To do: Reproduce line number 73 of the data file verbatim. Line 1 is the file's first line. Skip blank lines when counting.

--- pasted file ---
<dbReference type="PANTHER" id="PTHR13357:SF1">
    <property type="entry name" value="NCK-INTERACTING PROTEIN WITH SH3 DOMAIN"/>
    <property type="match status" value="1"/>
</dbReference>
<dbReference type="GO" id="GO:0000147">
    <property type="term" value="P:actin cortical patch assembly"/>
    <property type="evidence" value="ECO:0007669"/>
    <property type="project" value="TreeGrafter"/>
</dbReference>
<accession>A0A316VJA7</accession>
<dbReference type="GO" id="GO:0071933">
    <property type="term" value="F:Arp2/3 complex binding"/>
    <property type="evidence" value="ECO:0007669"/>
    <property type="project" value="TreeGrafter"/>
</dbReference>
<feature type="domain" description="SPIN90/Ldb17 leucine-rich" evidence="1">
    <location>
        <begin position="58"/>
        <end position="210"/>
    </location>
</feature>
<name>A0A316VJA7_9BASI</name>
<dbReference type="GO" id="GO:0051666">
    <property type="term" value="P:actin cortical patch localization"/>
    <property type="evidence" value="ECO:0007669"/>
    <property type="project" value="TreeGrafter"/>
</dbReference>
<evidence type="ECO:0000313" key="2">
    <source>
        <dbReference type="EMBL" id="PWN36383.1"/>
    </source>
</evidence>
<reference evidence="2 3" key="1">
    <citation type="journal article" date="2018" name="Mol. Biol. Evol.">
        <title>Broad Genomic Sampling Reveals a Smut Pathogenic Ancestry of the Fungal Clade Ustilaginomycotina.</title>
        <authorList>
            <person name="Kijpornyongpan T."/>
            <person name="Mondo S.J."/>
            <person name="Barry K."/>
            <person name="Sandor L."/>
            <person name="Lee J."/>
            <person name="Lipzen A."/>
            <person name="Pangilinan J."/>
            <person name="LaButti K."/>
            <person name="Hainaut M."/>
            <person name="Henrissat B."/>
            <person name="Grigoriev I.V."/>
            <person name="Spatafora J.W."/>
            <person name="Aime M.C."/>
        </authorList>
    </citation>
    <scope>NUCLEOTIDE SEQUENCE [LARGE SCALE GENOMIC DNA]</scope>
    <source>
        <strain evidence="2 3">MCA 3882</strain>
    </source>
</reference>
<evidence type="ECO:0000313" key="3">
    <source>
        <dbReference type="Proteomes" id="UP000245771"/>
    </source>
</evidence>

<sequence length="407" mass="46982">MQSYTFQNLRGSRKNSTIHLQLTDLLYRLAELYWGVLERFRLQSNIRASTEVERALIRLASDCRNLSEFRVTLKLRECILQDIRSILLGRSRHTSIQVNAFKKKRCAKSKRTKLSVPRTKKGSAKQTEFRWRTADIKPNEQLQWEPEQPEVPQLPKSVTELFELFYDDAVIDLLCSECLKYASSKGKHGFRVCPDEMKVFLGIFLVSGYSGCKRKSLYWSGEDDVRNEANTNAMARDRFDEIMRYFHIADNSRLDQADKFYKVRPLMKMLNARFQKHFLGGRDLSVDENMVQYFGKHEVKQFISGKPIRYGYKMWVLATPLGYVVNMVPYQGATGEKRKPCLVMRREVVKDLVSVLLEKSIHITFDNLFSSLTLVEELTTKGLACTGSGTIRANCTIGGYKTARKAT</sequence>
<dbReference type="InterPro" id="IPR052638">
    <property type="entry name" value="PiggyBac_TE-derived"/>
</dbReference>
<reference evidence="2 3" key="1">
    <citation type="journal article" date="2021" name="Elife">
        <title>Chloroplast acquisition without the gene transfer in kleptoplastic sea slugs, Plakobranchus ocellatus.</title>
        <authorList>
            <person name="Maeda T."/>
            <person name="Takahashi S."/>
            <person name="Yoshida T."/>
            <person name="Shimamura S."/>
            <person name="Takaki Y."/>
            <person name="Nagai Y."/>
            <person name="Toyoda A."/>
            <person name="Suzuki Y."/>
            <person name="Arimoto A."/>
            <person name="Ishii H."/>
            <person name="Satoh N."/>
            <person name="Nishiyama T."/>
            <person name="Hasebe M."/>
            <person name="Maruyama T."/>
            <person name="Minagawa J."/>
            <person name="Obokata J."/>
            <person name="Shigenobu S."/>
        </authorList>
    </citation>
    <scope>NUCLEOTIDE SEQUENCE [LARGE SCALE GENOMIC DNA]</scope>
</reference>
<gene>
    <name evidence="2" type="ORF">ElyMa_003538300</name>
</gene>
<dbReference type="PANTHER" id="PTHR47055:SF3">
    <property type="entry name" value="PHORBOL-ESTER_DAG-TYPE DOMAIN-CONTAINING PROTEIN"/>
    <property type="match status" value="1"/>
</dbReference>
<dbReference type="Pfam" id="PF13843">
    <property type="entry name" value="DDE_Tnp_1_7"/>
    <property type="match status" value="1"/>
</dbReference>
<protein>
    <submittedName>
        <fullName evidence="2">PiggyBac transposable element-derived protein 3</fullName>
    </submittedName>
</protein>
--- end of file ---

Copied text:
            <person name="Shimamura S."/>